Do we find someone who's a third-party contractor, we start with frustration and actually putting like good process to this. What is nagging at you? What are you frustrated by? What is the status? Whoa. And why is that? Not good enough because otherwise you and your marketing don't need to exist. If the status quo is great.
Right. So, so there's one version of this where we discover you're actually superfluous. You're actually a commodity and that is your choice. I can't help you. So go ahead and shout at the world because you're trying to compete with somebody else based essentially on price or hoping that you are the first one.
They find not 12 other, other competitors that are exactly the same, but I'm betting that most people are not that I'm betting. Most people are like, you know what. This isn't good enough. And it could be grand like, uh, the way we run our businesses today is entirely broken or it could be something that sounds a little more playful.
Like we just overlook the meaning in superhero movies and actually like they're, they're wonderful forms of art and I'd like people to appreciate them as art and not just a distraction. Or I'd like to help people escape once in a while and have a fun distraction, whatever. Something about the status quo is not working.
You see a mountain peak in the distance. You're like, I think that would be a better way. And then you get to say to your audience, if you believe that we should go there, if you can't stand what's happening now, and this feels frustrating or painful to you, and you'd like to reach that mountain peak, we'll join us on a journey as we do that.
Right. And you're inviting people along with you. And you're getting to say to them, we believe what you believe. We can't stand what you can't stand. We're frustrated by what you're frustrated by. And we want to get to the place in this world that looks like that. Come with us. This is a simple three-part story.
And everyone from B2B tools to D to C companies can tell this story. It's status quo, tension resolution, and Oh, by the way, we're building something to hasten that resolution. We have like 5% of the solution. It's a product it's a brand come with us.
Stuart Balcombe: [00:07:16] I want to quickly highlight something that Jay sat here when we're looking at status quo, tension resolution. Well, actually talking about a story structure, that's much older than content marketing. This is basically a simplified version of the hero's journey. So let's talk about the original star wars.
Luke exists, an imperfect status quo. He wants adventure and feels trapped with living with Xanax. Tension is introduced when he meets Obi-Wan and is pushed into a quest. The resolution comes when Luke survives his adventure, having grown and changed along the way. Basically the three-part structure that Jay is talking about here, mirrors the three act structure that we see in so many of the stories we interact with David.
Frodo and Walter, the rings, Peter pocket and Spiderman, Diana and wonder woman are all characters that go through this arc in marketing. We almost always start with the end of the journey, the product, the solution. So where do we find the rest of the story?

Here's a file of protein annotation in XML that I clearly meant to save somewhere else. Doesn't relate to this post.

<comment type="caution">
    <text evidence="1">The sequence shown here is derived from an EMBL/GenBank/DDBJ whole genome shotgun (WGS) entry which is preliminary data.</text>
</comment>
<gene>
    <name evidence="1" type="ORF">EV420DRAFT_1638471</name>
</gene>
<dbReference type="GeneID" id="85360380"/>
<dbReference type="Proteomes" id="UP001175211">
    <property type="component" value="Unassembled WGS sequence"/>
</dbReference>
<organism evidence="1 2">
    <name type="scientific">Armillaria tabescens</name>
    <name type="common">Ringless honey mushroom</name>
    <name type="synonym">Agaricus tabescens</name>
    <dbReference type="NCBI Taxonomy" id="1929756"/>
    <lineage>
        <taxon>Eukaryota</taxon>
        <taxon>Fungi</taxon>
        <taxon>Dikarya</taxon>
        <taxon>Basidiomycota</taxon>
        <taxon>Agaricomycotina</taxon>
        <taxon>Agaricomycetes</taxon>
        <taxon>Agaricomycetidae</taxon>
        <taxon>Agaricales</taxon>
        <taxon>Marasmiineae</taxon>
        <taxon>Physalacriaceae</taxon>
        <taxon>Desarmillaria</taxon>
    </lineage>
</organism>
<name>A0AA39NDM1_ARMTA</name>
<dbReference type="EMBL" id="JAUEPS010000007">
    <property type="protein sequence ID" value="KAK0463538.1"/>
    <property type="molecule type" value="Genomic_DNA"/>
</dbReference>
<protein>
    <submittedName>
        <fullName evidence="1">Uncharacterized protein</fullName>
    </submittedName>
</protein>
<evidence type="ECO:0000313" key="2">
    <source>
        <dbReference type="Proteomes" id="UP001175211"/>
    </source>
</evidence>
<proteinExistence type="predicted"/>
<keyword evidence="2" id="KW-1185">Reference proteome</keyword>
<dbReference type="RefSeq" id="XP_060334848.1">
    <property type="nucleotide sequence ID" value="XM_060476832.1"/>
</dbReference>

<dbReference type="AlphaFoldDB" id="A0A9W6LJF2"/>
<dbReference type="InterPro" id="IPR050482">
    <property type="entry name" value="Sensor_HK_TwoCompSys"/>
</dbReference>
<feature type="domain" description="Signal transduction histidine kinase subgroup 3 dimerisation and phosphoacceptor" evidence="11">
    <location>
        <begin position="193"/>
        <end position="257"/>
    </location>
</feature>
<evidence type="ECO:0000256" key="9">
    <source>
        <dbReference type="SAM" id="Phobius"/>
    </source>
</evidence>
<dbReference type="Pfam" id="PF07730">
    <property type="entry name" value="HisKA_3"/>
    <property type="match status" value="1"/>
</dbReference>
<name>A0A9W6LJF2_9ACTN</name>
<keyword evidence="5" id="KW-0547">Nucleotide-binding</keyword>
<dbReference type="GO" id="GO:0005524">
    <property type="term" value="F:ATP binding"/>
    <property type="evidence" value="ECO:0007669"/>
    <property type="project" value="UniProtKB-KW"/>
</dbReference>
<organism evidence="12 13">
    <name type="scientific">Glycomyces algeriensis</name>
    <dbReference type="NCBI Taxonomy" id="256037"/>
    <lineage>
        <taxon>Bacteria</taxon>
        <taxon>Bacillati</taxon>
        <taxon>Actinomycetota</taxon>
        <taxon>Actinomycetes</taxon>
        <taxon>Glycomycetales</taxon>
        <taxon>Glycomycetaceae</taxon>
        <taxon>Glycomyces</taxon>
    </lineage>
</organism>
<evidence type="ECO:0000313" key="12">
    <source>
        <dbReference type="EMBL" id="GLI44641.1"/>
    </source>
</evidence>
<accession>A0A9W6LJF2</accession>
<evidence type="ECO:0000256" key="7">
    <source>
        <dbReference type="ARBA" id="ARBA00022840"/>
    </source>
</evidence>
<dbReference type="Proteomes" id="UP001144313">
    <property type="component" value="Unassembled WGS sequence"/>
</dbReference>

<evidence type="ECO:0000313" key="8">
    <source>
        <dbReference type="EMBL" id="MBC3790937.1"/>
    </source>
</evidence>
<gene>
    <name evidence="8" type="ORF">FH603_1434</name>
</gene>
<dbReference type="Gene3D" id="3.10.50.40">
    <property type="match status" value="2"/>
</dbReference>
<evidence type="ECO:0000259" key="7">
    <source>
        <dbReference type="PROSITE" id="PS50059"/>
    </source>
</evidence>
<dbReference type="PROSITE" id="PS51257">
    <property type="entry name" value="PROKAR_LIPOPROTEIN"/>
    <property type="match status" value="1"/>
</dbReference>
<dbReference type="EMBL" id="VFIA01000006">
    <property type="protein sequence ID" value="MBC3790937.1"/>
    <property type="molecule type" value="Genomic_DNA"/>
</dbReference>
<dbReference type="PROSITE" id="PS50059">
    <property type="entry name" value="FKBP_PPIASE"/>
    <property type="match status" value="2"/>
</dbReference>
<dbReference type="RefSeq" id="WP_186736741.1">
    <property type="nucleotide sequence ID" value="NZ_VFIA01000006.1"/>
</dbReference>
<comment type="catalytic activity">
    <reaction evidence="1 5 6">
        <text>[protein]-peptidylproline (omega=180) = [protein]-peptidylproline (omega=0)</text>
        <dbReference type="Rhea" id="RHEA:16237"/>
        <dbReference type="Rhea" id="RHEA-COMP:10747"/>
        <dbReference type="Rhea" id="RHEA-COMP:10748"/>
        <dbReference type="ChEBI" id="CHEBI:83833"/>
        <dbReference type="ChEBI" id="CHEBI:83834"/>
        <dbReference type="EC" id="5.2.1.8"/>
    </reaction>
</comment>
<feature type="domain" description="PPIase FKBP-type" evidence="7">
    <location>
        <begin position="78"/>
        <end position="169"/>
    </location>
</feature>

Jay Acunzo: [00:08:26] Before you have a product, you have a reason the product should exist. Right. And if the reason that products should exist is just, you'd like to build this product for essentially, for funsies.
Good for you. Self-expression and tinkering. And that's a wonderful reward, but that's a side project. That's a hobby. If you're really trying to grow a business, you're really trying to start a movement. If you're really trying to serve a community or have a cause now you're starting with something that precedes the product, which is.
I'd like to help this person or these types of people feel a certain way, achieve a certain thing, get better at something, understand something I'd like to help them solve a problem. Right. And so how do I do that? Well, okay. There's a product or a service that can do that. There's content that can do that.
There's community that can do that. There's all these types of things. And so your content. That's again, the world I came out of should just scratch that same itch. It should just address that same problem or set of desires that your product does, but in slightly different and maybe, maybe even slightly worse ways than the product, right?
Because the product is the paid thing that you're marching people towards.
Stuart Balcombe: [00:09:30] These things that we're talking about, the sort of desired outcome, how you want to make people feel that sort of the things you want to enable people to do. These are not new things, right?
Like these people have always had, are always looking for a better solution or a better, better way to solve the current, uh, the current problem. Why do you think now that seems to be this such a movement among brands. To have an interest in content that is not a direct sales, that is not, uh, Necessarily directly tied, to a revenue outcome.
Jay Acunzo: [00:10:07] Well, on the consumer side, it's, we're tired of it. We've gone, we've endured it too much and we've been lied to and cheated and scammed into clicking and buying for too long. That's the negative side of it. Even on the positive side, we just have infinite choice. So I'll get to you and your product and service when I need you.
I don't need you to tell me how great it is because I can do that research on my own. Um, I can find products and services. No problem. I'm I'm most people in most of their days are not really ready to think about your product or service, but they might be thinking about a certain theme or concept or encountering a certain frustration or carrying around certain ambitions and desires and hopes that, you know, those are ideas that you can own and help March them towards your product eventually.